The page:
The following is the text of the March 12 open letter from the Rev. Jesse L. Jackson to President Bok.
I congratulate Harvard University on its recently announced divestiture from Baker International, a United States corporation with a subsidiary in South Africa. This represents another important step on the road to ending apartheid in that country. Now I challenge Harvard University to take the leadership on this issue, as Harvard University has on so many issues of concern to educational institutions in the past. To take this leadership the University must completely divest from all those companies doing business in South Africa, for only complete divestiture is a realistic response to United States corporate involvement in that country. From both a moral and a practical point of view it is the only thing to do.
Harvard's scholarships for Black South Africans and perhaps an occasional divestiture from an American company are positive steps, but while the University continues to hold over half a billion dollars in companies doing business in South Africa, these steps will remain little more than tokens. This tokenism is particularly disturbing when is accompanies frequent defenses of investment in South Africa. Harvard does not realize that what is crucial about American companies in South Africa is not so much how they treat their employees, but what they produce, import and invest in. What is crucial is the moral and political support they lend to that fossil of historic the most racist country on the face of this earth, South Africa.
I have often compared South Africa, with its system of apartheid, to apattheid Germany, which was responsible for one of the most devasting in the history of mankind and for the extermination of millions of innocent people. We have no way of knowing how many lives could have been spared had not ITT produced and perfected the communications systems used in Germany bombers and submarines, or bad not RCA, General Motors, DuPont, Chemical or Chuse Manhattan been similarly tied to the Third Reich. We must learn lessons from history.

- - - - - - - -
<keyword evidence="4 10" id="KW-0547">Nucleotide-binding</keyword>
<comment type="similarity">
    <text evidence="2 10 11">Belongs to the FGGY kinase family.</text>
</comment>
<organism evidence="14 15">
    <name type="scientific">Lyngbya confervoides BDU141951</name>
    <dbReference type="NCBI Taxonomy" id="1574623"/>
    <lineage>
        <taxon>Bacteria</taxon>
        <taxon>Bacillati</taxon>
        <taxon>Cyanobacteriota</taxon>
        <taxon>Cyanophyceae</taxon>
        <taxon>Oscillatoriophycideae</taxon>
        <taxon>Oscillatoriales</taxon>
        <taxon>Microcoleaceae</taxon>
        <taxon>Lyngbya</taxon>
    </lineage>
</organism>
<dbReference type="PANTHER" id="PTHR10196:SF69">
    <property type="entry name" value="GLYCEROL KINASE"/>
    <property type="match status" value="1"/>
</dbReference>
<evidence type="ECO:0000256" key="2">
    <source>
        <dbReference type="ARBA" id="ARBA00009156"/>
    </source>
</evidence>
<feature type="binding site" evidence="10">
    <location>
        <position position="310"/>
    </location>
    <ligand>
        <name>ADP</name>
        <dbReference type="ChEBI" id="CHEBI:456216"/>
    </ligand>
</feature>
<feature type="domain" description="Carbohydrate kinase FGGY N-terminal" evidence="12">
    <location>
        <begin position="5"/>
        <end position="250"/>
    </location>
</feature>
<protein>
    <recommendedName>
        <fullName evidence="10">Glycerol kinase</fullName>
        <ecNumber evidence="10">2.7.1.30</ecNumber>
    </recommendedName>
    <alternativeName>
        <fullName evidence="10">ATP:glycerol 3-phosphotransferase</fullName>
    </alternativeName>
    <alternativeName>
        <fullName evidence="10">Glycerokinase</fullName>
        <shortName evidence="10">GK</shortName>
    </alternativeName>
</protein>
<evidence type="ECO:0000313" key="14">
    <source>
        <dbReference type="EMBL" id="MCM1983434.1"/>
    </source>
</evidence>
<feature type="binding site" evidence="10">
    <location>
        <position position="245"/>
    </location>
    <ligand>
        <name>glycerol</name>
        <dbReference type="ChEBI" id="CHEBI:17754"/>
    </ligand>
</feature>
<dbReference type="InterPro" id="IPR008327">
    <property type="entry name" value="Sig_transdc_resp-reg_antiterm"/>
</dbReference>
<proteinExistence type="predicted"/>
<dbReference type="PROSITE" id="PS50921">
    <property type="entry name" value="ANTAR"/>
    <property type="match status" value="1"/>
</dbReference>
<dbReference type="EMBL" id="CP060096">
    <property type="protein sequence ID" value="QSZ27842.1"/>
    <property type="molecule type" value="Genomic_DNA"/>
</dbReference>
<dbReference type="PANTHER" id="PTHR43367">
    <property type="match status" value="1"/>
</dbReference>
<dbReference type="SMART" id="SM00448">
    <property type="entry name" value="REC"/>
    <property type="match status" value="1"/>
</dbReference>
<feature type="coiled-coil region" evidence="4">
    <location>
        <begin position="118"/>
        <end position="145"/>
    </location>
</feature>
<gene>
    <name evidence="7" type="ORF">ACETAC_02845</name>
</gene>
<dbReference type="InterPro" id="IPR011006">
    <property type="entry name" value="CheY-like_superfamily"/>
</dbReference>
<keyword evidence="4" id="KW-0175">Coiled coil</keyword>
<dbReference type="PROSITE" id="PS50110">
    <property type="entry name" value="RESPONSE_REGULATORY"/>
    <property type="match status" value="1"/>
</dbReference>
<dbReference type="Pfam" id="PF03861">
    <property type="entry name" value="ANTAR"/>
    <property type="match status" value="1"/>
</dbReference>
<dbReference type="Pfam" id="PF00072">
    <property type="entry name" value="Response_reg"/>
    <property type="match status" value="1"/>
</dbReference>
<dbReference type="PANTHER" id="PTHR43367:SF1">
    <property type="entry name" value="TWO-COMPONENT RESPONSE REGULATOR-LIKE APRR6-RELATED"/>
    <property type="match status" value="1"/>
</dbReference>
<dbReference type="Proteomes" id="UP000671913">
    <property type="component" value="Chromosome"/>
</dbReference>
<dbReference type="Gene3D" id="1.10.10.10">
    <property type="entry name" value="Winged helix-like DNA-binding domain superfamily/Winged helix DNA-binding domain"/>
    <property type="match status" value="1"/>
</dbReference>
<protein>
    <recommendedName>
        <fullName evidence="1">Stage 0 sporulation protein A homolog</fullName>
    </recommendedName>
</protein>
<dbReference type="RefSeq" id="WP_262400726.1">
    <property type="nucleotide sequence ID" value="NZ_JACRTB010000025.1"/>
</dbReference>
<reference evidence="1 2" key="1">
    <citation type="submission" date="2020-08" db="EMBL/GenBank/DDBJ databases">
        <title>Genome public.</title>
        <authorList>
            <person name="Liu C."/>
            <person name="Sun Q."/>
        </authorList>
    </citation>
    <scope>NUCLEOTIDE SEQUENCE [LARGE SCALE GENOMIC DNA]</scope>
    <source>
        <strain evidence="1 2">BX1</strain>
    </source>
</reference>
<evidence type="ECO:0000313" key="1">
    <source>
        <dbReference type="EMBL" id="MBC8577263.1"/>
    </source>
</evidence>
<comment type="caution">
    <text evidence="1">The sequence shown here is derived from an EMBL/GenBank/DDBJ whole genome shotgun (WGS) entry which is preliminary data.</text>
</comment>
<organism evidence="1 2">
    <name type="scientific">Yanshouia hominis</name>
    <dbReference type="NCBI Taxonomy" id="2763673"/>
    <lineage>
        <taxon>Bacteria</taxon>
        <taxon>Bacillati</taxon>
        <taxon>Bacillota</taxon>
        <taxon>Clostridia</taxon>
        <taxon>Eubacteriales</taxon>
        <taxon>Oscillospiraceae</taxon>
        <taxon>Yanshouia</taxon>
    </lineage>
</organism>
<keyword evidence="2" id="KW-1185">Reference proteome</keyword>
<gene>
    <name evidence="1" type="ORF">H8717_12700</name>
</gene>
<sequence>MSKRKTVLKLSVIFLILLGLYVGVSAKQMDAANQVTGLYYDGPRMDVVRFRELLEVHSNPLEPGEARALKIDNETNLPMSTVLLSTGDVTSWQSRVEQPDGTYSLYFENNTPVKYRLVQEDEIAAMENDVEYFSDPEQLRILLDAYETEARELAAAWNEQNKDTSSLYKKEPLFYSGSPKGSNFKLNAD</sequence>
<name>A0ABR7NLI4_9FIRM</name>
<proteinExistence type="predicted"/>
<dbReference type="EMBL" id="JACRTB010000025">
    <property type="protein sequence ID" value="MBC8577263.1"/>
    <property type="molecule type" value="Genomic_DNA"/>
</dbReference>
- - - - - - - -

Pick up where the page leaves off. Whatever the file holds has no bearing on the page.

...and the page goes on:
American companies employ less one percent of the Black South African workforce, and even if they treated their employees fairly, which they, do not, they could not change South Africa through workplace reforms. When an armored car smashes a squater's shock, it does so on American-supplied oil. When the South African police throw a minor in jail for visiting his wife and family without a pass, they obtain his name from an American computer. When the South African government makes plans for energy independence, it counts on American petro-chemical technology. When white South Africans are anxious about their future, American businessmen offer assurances that our government will support their brutality. When Harvard and other wealthy educational institutions defend Americans investment in South Africa, the whole world listen and the days of oppression and injustice are lengthened.
The Americans of my generation know apartheid well. In the South we lived through it, and struggled to bring about its downfalt. Many died in these efforts, martyrs for the cause of equality, just as many Black South Africans today are dying in their struggle. Counted among the leaders in the movements to end apartheid in America were cohege students, of which I was one. It fills my heart with joy to hear of and see students today making such great commitments to assist Black South Africans thousands of miles away in their struggle. As Dr. Martin Luther King Jr. asserter "Injustices anywhere is injustice everywhere."
It surprises me therefore to learn that at a place like Harvard, famous the world over for its excellence, a place where I have spoken any times, these students who are leading the fight to convince the University to play more than 2 passive role in the demise of apartheid have been denied the right to discuss openly their position with the Harvard administrators who are responsible for these short-sighted investment policies. It is all the more surprising after many organizations at Harvard such as your campus United Ministries (which arrange any last visit), Black faculty and administrators, and Law Review, not to mention your own advisory committee on shareholder responsibility, have all spoken out for total divestiture. In encourage the President of Harvard and the other members of the University's governing board to begin a public and serious discussion with these young people.
America is awakening to its complicity in the crime which is apartheid. It would be a travesty if Harvard, America's oldest and most prestigious university, continued to sleep. Harvard must go beyond tokenism; it must reject passivity. The bloodshed at Sharpeville, Crossroads and Soweto is too high a price to pay for an education. Harvard and other universities must cut their ties to South Africa; they must put people ahead of profit, that which is right ahead of that which is convenient. I join the call for total divestiture.